“The online version of the piece omitted the following paragraph that appears in the print magazine,” Esquire said. “There is also a program at MacDill Air Force Base designed to help Special Ops vets navigate various bureaucracies. And the VA does offer five years of benefits for specific service-related claims—but it’s not comprehensive and it offers nothing for the Shooter’s family.”

Read the full Stars and Stripes piece here and Esquire’s response here.

The Department of Veterans Affairs did not respond to a request for comment.

Original story continues below.

Phil Bronstein, the former editor of the San Francisco Chronicle, has written a 15,000 word yarn that describes the courage, humility and poor job prospects of the Navy SEAL who apparently killed Osama bin Laden.

“A man with hundreds of successful war missions,” Bronstein wrote, “one of the most decorated combat veterans of our age, who capped his career by terminating bin Laden, has no landing pad in civilian life.”

Bronstein pulls no punches, assailing the military for not providing more aid to the retiring veteran and calling the treatment of the heroic SEAL “a travesty.” Indeed, he turns what could be a one-dimensional “Bin Laden Shooter Speaks” exclusive into a thoughtful examination of how the military is treating post-9/11 military veterans. After the Bin Laden mission, “the Shooter,” as Bronstein calls his main character, served an additional four-month tour in Afghanistan. He then decided to retire early from the military, four years shy of the twenty required for retirement.

“Here is what he gets from his employer and a grateful nation:” Bronstein writes, “Nothing. No pension, no health care, and no protection for himself or his family.”

I won’t reveal all the details of the piece, which was a joint project of Esquire and The Center for Investigative Reporting, where Bronstein is now executive chairman. But after killing bin Laden, the highly-skilled commando finds himself at a loss for what to do with the rest of his life. He separates from his wife and fears a retaliatory strike by jihadists.

“Since Abbottabad, he has trained his children to hide in their bathtub at the first sign of a problem as the safest, most fortified place in their house,” Bronstein writes. “His wife is familiar enough with the shotgun on their armoire to use it. She knows to sit on the bed, the weapon’s butt braced against the wall, and precisely what angle to shoot out through the bedroom door, if necessary. A knife is also on the dresser should she need a backup.”

Another stirring passage comes from one of the SEAL’s peers, another commando anxious about leaving the military.

“That night, one of the Shooter’s comrades, lantern-jawed, articulate, with a serious academic pedigree, told me: ‘I’ve seen a lot of combat, been in some pretty grisly circumstances. But the thing that scares me the most after fifteen years in the SEALs? Civilian life.’”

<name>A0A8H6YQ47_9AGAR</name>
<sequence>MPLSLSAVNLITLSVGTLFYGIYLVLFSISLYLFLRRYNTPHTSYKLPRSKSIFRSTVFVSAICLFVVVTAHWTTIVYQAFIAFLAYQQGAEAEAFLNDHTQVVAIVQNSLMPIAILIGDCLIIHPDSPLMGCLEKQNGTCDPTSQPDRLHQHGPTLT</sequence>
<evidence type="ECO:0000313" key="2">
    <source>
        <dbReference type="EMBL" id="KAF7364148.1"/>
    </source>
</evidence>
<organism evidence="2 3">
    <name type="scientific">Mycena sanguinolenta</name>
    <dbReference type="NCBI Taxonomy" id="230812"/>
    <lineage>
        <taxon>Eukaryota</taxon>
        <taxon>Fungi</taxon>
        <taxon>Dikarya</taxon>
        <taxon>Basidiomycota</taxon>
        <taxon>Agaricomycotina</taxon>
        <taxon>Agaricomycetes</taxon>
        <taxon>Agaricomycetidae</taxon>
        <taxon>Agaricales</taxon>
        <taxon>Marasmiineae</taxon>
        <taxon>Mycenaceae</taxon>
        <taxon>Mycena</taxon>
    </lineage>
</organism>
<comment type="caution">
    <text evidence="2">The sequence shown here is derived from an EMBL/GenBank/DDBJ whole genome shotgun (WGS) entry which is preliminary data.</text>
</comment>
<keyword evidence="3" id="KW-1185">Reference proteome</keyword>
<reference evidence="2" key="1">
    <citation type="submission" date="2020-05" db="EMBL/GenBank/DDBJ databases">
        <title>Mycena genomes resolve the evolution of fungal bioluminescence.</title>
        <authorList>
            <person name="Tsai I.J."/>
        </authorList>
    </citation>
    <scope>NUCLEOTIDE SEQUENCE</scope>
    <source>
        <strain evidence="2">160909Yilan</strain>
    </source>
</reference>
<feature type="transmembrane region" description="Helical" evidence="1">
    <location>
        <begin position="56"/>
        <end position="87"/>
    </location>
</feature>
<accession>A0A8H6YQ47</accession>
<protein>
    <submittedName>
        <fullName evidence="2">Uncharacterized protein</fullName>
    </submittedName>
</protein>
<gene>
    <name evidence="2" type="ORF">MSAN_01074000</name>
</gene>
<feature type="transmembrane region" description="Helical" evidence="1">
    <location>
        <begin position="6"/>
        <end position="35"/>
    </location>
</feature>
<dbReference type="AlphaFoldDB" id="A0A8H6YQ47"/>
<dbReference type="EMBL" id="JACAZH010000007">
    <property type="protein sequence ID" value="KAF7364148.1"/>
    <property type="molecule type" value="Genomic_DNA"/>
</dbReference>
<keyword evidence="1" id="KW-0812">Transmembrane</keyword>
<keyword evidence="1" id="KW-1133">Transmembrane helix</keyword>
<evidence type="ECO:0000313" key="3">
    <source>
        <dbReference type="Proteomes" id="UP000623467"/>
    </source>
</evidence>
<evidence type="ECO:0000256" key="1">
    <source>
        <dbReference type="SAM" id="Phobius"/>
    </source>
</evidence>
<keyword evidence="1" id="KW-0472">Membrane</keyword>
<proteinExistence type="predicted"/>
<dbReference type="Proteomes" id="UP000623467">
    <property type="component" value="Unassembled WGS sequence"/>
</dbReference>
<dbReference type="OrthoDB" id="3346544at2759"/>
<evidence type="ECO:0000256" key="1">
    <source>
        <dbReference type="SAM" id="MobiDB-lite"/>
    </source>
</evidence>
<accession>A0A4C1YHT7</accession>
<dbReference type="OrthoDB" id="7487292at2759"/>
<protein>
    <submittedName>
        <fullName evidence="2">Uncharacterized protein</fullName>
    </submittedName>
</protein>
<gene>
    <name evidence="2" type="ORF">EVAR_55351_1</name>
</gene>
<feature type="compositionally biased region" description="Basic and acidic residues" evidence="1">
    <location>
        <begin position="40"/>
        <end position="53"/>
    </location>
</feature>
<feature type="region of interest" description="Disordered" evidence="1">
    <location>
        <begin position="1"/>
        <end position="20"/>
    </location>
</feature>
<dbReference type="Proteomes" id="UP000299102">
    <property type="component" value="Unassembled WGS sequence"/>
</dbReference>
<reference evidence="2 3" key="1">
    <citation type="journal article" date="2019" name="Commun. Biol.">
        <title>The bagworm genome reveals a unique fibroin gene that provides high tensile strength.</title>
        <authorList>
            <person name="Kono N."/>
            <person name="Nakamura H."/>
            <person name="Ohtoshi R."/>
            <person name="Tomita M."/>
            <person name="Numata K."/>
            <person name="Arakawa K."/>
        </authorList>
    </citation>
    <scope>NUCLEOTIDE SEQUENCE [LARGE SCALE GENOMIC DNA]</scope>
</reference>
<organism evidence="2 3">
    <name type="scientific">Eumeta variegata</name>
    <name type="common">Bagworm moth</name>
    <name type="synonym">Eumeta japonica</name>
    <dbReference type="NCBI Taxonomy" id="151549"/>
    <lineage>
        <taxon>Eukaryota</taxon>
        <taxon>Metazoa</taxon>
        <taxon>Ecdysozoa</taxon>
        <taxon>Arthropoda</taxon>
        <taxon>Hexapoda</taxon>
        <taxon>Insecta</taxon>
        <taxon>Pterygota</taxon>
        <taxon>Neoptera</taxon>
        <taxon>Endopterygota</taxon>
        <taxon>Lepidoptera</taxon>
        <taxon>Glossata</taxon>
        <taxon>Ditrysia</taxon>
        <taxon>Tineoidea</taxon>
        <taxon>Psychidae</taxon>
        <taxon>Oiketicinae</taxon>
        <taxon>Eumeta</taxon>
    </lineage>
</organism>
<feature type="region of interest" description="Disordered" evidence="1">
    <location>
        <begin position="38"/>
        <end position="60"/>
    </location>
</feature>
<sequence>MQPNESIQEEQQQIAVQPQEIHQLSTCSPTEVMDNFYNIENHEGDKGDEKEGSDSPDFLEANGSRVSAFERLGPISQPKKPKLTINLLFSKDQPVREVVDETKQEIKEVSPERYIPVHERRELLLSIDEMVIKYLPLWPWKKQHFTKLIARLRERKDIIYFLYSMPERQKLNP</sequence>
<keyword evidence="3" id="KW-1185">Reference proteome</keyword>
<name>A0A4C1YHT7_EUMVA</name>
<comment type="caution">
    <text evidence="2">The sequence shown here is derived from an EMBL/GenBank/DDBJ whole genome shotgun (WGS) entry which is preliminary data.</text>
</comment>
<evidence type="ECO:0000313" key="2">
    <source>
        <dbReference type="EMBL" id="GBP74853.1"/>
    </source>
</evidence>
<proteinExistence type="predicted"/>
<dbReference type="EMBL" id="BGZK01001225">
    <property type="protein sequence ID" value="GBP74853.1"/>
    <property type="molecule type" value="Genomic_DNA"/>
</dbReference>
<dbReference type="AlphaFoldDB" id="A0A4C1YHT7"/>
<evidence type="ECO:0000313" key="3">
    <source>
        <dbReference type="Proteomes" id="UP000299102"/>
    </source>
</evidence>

Current and former military officials complained to Bronstein that not enough was being done to aid the 200,000 Americans who retire from the military each year. Post-9/11 veterans have high unemployment rates and are plagued by homelessness and PTSD. Last year, moremembers of the American military committed suicide than died in combat in Afghanistan.

“The U.S. military is the best in the world at transitioning from civilian to military life,” retired Marine Major General Mike Myatt said, “and the worst in the world at transitioning back.”

A retired Special Operations soldier interviewed by phone on Monday was less sympathetic. The veteran, who asked not be named, praised the soldiers involved in the raid that killed Bin Laden. But he said the Pentagon makes sweeping efforts to help service members plan for retirement.

“I think they do a fabulous job,” the veteran told me, referring to the military. “It’s really on the individual and be proactive.”

He said work was available, particularly for former Special Operations soldiers with high skills.

“There is plenty of work there,” he said. “Plenty of work.”

Bronstein found one former SEAL with a Harvard MBA who had become a highly successful Wall Street trader. The retired SEAL said his own life reflected that “SpecOps guys could be hugely value-added” to civilian companies.  He said business schools — and college degrees in general — might be an important step for veterans.

The former Navy SEAL is right. When the one percent of Americans who serve in the all-volunteer U.S. military return  home they face the same grim reality as other Americans. Today, education and high skills are key to employability – even if you’ve killed the world’s most-wanted man.

 

Read Bronstein’s wonderful piece about “the Shooter” here and decide for yourself what the United States owes him.

PHOTO: A man uses a mobile phone to take a photograph of his friends on the demolished site of a compound of Osama bin Laden in Abbottabad May 2, 2012. REUTERS/Mian Khursheed